The cost of watches with enamel work is often high, at least in part because of the exacting work that goes into making them. It takes at least five hours to create a simple enamel dial in a single color, according to Claude-Eric Jan, director of DonzÃ© Cadrans, a dial specialty company. More elaborate pieces that incorporate techniques like cloisonnÃ©, in which wires are strategically placed to create complex designs, can take as long as 60 hours.
Throughout the enameling process, dials coated with strongly hued pigments are repeatedly baked in an oven set to a temperature of more than 1,470 degrees Fahrenheit, to intensify the color and deepen the surface appearance.
DonzÃ© Cadrans â in Le Locle, Switzerland, about a two-hour drive from Geneva â is one of just a handful of companies that specialize in traditional watch enameling. (âCadransâ is the French word for dials; the company was founded in 1972 by Francis DonzÃ© and purchased by Ulysse Nardin in 2011.) About 60 percent of its clients are brands owned by its parent company, the luxury giant Kering; it also makes dials for companies like Patek Philippe.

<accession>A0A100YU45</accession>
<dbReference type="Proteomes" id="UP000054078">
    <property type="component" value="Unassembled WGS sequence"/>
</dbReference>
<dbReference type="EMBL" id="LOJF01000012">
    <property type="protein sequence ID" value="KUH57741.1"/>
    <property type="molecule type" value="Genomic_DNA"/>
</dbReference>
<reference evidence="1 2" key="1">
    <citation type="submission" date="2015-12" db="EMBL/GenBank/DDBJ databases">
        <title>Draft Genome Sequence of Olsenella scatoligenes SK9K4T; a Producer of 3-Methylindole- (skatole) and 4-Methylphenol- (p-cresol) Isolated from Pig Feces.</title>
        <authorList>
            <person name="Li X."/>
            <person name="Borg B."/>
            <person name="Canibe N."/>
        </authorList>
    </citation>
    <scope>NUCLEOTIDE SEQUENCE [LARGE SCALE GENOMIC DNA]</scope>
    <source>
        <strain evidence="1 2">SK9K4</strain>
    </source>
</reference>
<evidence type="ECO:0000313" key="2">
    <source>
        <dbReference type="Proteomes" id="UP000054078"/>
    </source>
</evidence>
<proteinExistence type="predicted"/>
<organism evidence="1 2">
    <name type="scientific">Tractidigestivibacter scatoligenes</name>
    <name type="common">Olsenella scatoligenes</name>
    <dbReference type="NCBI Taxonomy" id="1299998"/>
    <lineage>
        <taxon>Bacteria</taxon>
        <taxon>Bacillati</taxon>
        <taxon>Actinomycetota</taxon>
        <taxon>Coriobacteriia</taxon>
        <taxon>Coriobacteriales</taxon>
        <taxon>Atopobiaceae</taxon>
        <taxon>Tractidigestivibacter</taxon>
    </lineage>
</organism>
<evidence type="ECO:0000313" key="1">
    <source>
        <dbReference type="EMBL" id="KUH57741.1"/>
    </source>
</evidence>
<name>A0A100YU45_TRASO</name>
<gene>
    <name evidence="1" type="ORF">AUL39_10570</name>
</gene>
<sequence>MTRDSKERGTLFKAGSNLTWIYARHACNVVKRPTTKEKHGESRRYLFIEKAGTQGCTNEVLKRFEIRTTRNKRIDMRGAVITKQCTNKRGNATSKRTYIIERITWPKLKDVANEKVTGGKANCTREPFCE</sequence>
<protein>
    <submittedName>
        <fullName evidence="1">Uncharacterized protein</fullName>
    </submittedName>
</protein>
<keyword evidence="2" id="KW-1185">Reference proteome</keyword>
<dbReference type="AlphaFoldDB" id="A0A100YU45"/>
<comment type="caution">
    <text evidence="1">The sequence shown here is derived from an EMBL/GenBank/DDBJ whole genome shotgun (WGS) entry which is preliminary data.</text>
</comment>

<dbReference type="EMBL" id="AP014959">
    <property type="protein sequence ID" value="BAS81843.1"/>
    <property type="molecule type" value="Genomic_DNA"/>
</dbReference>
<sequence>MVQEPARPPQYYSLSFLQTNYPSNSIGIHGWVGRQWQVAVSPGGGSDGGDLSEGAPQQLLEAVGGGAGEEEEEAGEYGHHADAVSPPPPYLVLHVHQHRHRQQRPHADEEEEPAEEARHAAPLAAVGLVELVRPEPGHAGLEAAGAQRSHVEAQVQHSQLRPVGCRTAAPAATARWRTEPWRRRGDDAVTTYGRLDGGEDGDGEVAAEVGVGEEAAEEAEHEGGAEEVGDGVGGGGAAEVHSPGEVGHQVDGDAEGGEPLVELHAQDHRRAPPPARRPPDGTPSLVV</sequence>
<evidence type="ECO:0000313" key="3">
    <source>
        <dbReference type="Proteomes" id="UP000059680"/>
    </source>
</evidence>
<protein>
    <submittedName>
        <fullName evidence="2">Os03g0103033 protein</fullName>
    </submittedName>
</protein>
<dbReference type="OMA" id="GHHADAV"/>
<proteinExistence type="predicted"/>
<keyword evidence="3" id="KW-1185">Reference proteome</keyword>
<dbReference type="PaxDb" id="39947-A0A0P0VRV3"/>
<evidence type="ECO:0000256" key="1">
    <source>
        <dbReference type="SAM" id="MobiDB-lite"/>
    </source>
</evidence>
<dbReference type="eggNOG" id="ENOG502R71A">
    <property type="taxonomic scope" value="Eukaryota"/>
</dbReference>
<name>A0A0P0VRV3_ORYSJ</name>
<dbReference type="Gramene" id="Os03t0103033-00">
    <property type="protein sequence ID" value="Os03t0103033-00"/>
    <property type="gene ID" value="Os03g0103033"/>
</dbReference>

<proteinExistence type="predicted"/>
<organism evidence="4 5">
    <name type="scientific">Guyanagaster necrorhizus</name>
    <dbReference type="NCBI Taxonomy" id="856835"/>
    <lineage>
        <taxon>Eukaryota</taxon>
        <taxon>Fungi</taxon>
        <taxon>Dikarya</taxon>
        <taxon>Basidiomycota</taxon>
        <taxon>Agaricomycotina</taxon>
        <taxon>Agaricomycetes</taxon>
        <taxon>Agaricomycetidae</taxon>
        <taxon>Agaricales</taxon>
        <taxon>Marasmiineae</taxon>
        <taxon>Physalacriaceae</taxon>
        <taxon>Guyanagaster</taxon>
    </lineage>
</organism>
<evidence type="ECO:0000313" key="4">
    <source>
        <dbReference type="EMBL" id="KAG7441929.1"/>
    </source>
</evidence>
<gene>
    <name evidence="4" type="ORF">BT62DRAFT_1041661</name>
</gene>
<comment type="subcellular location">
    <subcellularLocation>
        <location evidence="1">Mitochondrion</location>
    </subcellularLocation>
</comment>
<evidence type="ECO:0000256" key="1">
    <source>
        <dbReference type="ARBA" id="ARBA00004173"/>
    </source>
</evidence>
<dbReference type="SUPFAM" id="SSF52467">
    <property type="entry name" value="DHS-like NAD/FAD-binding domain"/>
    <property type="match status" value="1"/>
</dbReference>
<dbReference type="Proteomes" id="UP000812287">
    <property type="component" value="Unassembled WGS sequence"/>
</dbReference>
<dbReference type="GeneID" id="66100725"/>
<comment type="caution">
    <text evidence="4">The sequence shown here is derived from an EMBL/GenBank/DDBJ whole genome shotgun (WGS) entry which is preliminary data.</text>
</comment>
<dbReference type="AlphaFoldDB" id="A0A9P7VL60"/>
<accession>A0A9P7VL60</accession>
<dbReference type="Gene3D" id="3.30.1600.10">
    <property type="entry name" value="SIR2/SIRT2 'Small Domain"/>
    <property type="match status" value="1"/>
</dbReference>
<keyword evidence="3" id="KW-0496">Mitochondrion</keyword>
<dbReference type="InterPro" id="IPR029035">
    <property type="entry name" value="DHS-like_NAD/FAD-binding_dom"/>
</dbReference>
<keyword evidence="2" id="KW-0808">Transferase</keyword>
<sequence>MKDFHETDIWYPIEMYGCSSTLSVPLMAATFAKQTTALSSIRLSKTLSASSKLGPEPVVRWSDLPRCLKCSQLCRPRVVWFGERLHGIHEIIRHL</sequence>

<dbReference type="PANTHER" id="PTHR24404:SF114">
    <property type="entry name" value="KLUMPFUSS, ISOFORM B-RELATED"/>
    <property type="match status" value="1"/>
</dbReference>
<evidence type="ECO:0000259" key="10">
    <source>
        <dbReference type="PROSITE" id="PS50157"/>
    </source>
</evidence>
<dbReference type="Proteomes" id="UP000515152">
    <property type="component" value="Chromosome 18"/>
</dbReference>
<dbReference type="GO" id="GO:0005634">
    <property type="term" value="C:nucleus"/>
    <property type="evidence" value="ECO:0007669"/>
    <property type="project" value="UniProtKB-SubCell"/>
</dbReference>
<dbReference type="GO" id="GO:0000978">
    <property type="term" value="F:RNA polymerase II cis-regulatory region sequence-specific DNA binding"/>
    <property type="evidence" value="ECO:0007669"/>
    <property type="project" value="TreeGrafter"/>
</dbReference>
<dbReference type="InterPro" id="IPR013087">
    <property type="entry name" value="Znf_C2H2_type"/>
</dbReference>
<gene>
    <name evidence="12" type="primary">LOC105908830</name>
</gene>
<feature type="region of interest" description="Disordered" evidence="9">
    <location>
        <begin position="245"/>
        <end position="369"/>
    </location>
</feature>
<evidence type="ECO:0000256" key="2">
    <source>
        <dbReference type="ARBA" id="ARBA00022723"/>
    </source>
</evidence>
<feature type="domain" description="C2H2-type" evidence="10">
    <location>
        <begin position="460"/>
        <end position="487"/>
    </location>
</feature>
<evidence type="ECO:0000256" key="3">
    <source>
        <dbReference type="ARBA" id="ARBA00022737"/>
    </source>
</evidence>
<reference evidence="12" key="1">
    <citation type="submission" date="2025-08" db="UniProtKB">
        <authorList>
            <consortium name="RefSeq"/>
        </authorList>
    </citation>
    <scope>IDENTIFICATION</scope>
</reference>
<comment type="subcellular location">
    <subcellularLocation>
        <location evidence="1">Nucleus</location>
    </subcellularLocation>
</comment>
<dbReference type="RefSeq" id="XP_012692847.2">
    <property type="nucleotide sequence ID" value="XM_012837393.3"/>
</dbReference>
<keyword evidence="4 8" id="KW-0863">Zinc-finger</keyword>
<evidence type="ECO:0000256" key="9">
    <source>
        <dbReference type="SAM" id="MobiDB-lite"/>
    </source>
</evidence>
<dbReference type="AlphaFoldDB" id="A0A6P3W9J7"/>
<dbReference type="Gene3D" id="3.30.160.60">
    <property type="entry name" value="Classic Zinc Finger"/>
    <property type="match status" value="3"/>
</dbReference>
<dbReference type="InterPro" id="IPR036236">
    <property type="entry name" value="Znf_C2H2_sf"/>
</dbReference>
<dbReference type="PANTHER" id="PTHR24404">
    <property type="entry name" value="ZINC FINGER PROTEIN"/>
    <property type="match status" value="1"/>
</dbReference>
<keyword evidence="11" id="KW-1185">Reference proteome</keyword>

Another enameler, Anita Porchet, based in nearby Corcelles-le-Jorat, Switzerland, creates dials for brands like Piaget and HermÃ¨s. She frequently uses techniques like champlevÃ©, which adds engraving patterns to the process. Demand for the work is constant; as she said, âIâm 150 percent busy all the time.â
With their visible craftsmanship and scarce supply, watches with enamel details appeal to connoisseurs. âYou target a collector for sure â someone who appreciates the quality,â said Franck Touzeau,…